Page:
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minimum conductor size that can be run in parallel

minimum conductor size that can be run in parallel

minimum conductor size that can be run in parallel

(OP)
what is reason for minimum conductor size that can be run in parallel (other than economic and labour intensity). I am working to marine/offshore rules that state minimum c.s.a that it is permitted to start running conductors in parallel is >10mm.sq.

someone asked me if they could run 2 x 1mm.sq cables instead of 1 x 1.5mm.sq.

RE: minimum conductor size that can be run in parallel

With smaller wire sizes, there is more likely to be an uneven split in current due to termination resistances, etc. It's also unnecessary, adding more possible failure points where they are not needed.

In the US the minimum size is #1/0 AWG, although it normally is not done until maybe #4/0 or so.

RE: minimum conductor size that can be run in parallel

(OP)
Thanks dpc.

I had read something similar.... http://www.ecmag.com/section/systems/conductors-co...

I wouldn't really think at starting to run parallel below 50 or 70mm.sq (which is similar to the 1/0 awg you quote). I could only think maybe manufacturer tolerance in resistance/reactance (proportionality relative to conductor size) would be a contributing factor, but wanted some other view before giving an answer to my colleague other than just quoting a rule that he shouldn't do it.

RE: minimum conductor size that can be run in parallel

At the smaller sizes, the economics don't favor multiple conductors per phase anyway. Ampacity increases nearly in proportion to the cross-section in the smaller sizes. As the conductor gets larger, this is not true and the ampacity increases at a lower rate than the cross-section due to heat transfer issues and skin effect. At about 500 kcmil, it makes more sense to double up on a smaller size than run larger and larger conductors. You won't see much 750 kcmil and above installed for that reason - at least for industrial applications. Utilities have other drivers that sometimes push them up to 1000 kcmil (Aluminum, of course), but even then, I don't think it generally is cost-effective.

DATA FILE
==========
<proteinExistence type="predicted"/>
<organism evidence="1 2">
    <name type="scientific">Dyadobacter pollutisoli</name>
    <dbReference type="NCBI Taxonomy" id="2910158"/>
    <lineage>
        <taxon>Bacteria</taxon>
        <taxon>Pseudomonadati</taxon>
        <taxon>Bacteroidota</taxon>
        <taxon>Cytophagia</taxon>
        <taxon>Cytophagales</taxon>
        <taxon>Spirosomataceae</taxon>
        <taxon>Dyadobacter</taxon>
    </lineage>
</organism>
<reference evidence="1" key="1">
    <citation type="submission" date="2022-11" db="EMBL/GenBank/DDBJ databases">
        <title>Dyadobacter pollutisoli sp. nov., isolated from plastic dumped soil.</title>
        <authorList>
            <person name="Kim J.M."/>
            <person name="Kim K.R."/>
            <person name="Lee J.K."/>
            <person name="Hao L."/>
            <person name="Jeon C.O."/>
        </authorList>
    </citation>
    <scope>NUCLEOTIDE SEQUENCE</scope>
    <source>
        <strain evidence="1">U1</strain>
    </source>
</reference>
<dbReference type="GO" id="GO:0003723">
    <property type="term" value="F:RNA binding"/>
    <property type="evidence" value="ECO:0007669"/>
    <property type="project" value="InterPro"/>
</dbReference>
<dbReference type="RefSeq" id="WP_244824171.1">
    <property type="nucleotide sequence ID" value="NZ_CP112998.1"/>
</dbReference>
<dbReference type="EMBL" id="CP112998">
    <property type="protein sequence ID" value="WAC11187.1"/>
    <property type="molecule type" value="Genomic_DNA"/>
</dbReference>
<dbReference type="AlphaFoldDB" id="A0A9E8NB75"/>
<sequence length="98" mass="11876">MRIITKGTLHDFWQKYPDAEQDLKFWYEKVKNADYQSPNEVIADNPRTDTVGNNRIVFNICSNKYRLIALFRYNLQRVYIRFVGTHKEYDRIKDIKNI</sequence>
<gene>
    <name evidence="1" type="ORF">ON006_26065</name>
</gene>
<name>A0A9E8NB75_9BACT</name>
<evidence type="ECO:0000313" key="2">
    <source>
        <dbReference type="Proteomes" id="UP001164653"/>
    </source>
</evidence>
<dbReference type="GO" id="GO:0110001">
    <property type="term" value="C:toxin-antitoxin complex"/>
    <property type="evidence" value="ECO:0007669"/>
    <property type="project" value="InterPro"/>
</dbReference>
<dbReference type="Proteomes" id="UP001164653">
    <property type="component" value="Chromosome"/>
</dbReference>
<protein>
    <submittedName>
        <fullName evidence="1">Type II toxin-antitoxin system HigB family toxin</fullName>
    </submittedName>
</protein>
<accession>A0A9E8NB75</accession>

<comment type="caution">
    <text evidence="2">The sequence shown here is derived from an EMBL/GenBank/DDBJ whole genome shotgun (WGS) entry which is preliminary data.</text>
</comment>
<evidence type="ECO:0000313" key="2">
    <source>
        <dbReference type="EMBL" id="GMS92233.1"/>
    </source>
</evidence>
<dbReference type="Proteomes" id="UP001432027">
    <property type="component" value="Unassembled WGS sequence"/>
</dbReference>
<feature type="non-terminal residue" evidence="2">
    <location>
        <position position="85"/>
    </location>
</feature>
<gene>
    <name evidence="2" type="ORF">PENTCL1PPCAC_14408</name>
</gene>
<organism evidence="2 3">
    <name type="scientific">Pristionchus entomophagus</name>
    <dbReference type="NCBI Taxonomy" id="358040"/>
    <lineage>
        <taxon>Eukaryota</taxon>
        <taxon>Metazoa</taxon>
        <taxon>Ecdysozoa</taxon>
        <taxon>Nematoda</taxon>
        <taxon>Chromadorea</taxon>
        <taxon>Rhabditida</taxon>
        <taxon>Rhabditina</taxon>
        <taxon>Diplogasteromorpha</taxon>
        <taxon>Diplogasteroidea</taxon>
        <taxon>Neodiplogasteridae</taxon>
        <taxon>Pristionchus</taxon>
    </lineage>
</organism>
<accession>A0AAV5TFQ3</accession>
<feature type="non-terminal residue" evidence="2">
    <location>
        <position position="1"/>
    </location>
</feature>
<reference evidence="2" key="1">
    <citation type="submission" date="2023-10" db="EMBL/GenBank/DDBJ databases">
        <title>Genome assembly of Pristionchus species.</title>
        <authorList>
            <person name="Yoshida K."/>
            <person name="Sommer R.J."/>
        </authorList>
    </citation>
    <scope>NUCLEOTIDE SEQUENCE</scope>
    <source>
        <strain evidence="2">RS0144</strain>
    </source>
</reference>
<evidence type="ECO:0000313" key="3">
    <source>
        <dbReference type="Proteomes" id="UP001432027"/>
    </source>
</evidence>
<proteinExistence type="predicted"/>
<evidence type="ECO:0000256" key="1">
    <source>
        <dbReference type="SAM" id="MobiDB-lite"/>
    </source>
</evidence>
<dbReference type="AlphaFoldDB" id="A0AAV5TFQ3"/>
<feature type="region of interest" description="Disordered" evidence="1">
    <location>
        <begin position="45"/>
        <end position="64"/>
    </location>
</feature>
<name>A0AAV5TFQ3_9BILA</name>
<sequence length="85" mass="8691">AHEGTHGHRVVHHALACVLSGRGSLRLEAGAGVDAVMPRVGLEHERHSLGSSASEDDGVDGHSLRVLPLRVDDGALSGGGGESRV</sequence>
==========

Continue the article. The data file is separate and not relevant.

RE: minimum conductor size that can be run in parallel

The Canadian code has an interesting exception to the 1/0 rule:
Ungrounded and grounded circuit conductors of similar conductivity in sizes No. 1/0 AWG and larger,
copper or aluminum, shall be permitted to be installed in parallel sets provided that each parallel phase or
grounded conductor set is individually comprised of conductors that are
(a) free of splices throughout the total length;
(b) the same circular mil area;
(c) the same type of insulation;
(d) terminated in the same manner;
(e) the same conductor material; and
(f) the same length.
......................
(5) Conductors of similar conductivity in sizes smaller than No. 1/0 AWG copper shall be permitted in parallel
to supply control power to indicating instruments and devices, contactors, relays, solenoids, and similar
control devices, provided that
(a) they are contained within one cable;
(b) the ampacity of each individual conductor is sufficient to carry the entire load current shared by the
parallel conductors; and
(c) the overcurrent protection is such that the ampacity of each individual conductor will not be
exceeded if one or more of the parallel conductors becomes inadvertently disconnected.

Bill
--------------------
"Why not the best?"
Jimmy Carter

RE: minimum conductor size that can be run in parallel

Thats the same exceptions that NEC has too.. word for word basically

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